When It's Five O' Clock in Italy: A Cultural Catch-Up

Generally, I like old soul too much to have much patience for neo-soul, but I was impressed when I caught up with Gregory Porter on a youtube clip (the source was Later with Jools Holland), on a friend's recommendation. Marie-Claire recently saw him in person at The Lowry and was glowing in her praise. 


As for prospective gigs, one of the most interesting is the Robert Glasper and Soweto Kinch double bill at The Academy tomorrow. I probably won't be there: at £17.50 plus booking fee, it's a bit out of my price range. 

I only caught three films at the Viva Festival this year: two were brilliant - Pelo Malo (Bad Hair) and La Jaula de oro (The Golden Dream), and one was rubbish (Pense que iba a haber una fiesta)

But the second week of Viva found me in London, researching and interviewing for the Bill Leader book, which is going well, thanks, albeit painfully slowly. 

Eva has just shouted from the next room that the new mayor of Paris is Spanish. Rising stars to look out for now include Gregory Porter and Anne Hidalgo. 

Two films need to go back to Lovefilm, both warmly recommended: Madeinusa (from Peru), and the Wim Wenders documentary Cave of Forgotten Dreams

What else am I up to, culturally,speaking? Well, I'm hooked on repeats off Charles Chilton's Journey Into Space on Radio 4 Extra. There might even be a link with the book. Which is to say, the give-away sign that an Earth astronaut's mind has come under the sway of Martians is that they start to sing a particular song, and that song is an old music-hall ditty called 'When It's Five O' Clock in Italy, It's Night-Time Over Here'. 

Wild, eh? 

I thought it might be something Charles Chilton and John Foreman cooked up between them in a pub somewhere. John Foreman, a big music hall-man, was my interviewee in London. He denied it, but knew Charles Chilton. So I asked Bill, and he offered a nice Charles Chilton story which resulted in Confederate flags being festooned in a window display at that left-wing bastion, Collett's. For the full details, you'll have to buy the book (when it's out). 

10 Songs About Middlesbrough

1. I’m Gonna Stay A Long, Long Time - Back Door 

I often think of Back Door. Last night I dreamt I went to a Back Door gig again. I also dreamed that I was reading the obituary of Paul Rodgers, which proves that a) my powers of prophecy are rubbish (I hope), and b) Middlesbrough is on my mind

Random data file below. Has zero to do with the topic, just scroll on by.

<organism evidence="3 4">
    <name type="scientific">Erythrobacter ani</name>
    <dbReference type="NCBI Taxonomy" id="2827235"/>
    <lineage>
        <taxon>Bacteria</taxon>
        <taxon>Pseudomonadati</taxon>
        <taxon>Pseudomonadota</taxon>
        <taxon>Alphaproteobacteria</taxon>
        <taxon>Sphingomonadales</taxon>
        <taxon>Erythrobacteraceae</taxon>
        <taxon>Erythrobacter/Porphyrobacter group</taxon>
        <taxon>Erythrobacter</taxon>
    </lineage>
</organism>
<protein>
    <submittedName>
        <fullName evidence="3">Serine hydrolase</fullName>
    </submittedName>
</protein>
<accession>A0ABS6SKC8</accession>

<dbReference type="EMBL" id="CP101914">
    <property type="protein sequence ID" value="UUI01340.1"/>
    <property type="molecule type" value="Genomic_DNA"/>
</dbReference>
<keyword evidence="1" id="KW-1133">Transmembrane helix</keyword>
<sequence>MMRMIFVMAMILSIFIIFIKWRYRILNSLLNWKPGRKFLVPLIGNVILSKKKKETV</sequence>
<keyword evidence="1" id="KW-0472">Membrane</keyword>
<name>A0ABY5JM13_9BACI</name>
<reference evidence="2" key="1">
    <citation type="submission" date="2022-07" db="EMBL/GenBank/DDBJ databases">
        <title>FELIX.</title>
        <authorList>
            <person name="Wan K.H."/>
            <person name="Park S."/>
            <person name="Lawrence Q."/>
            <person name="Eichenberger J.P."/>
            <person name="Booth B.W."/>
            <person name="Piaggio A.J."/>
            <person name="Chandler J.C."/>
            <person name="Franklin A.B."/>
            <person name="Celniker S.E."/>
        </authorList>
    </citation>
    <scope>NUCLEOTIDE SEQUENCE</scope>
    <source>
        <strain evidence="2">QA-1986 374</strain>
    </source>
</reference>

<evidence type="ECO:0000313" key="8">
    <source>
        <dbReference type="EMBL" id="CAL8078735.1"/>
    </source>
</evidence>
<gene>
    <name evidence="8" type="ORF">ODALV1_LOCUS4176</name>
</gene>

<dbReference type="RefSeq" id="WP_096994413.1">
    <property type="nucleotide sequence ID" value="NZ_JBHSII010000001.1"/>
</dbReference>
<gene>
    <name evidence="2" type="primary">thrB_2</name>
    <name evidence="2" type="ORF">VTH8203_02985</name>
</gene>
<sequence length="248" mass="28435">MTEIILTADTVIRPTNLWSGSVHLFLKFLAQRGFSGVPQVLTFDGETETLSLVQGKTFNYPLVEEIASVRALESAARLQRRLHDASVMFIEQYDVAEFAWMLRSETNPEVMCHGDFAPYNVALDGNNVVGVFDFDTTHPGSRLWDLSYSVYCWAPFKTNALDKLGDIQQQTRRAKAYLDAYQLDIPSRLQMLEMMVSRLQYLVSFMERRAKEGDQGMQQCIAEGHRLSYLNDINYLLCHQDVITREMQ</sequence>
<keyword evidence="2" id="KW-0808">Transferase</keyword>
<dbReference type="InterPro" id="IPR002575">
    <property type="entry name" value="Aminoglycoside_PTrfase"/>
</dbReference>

But Back Door now. They maintained a residency (this is the legend) in a pub in a remote spot in the Yorkshire Moors, namely Blakey Ridge, and in this splendid isolation created an entirely sui generis concoction of jazz and blues. The trio comprised Ron Asprey, a melodic yet tantalisingly skewed soliloquiser on saxophone(s), Colin Hodgkinson, who arrived at the slapping, plucking and strumming bass style independent of Larry Graham and ahead of Stanley Clarke, and Tony Hicks, who generated tight polyrhythms on the drums. 

With copies of a privately pressed LP as a calling card, they gained a slot supporting Chick Corea at Ronnie Scott’s and comprehensively blew the Spanish-tinged Scientologist off the stage. The subsequent buzz persuaded Warners Brothers to sign them. In short order the debut album was re-released in a gatefold sleeve, and the group were packed off to record in New York, where they received a ticker tape parade welcome (actually a cheerful piece of pre-Photoshop got up for the cover of the second album, 8th Street Nights). 

In fact, Back Door belonged to Middlesbrough. And so did I. Our paths crossed at a very surreal venue, the Little Theatre, on a very surreal bill - a Back Door and Stephane Grappelli co-header - on a very surreal evening: a street theatre troupe diverted bemused music-lovers outside the place. The next time I saw Back Door was at Redcar Coatham Bowl, on the launch of their third LP, Another Fine Mess

No longer so sui generis, it’s clear (with hindsight) that they were in a line that extended back to Alexis Korner’s jazzy mid-sixties edition of Blues Incorporated (the one with Herbie Goins and Art Themen), and were kin to the likes of Colosseum and Dick Heckstall-Smith. Their new-found populism extended to honking ‘Dashing White Sergeant’ to a party rhythm. I was dancing on a tabletop at Redcar Coatham Bowl to this one. Honest! 

Always happy to welcome aback  vinyl revenant, my heart leapt when, a few weeks ago, I came across a tattered and dusty copy of Another Fine Mess. Musically, I'd pegged it as inferior to Back Door and 8th Street Nights, and the judgement holds, but there are plenty of enjoyable moments. I’d completely forgotten the opening song, ‘I’m Gonna Stay A Long, Long Time’, which strays from jazz to pop, and celebrates the hometown where...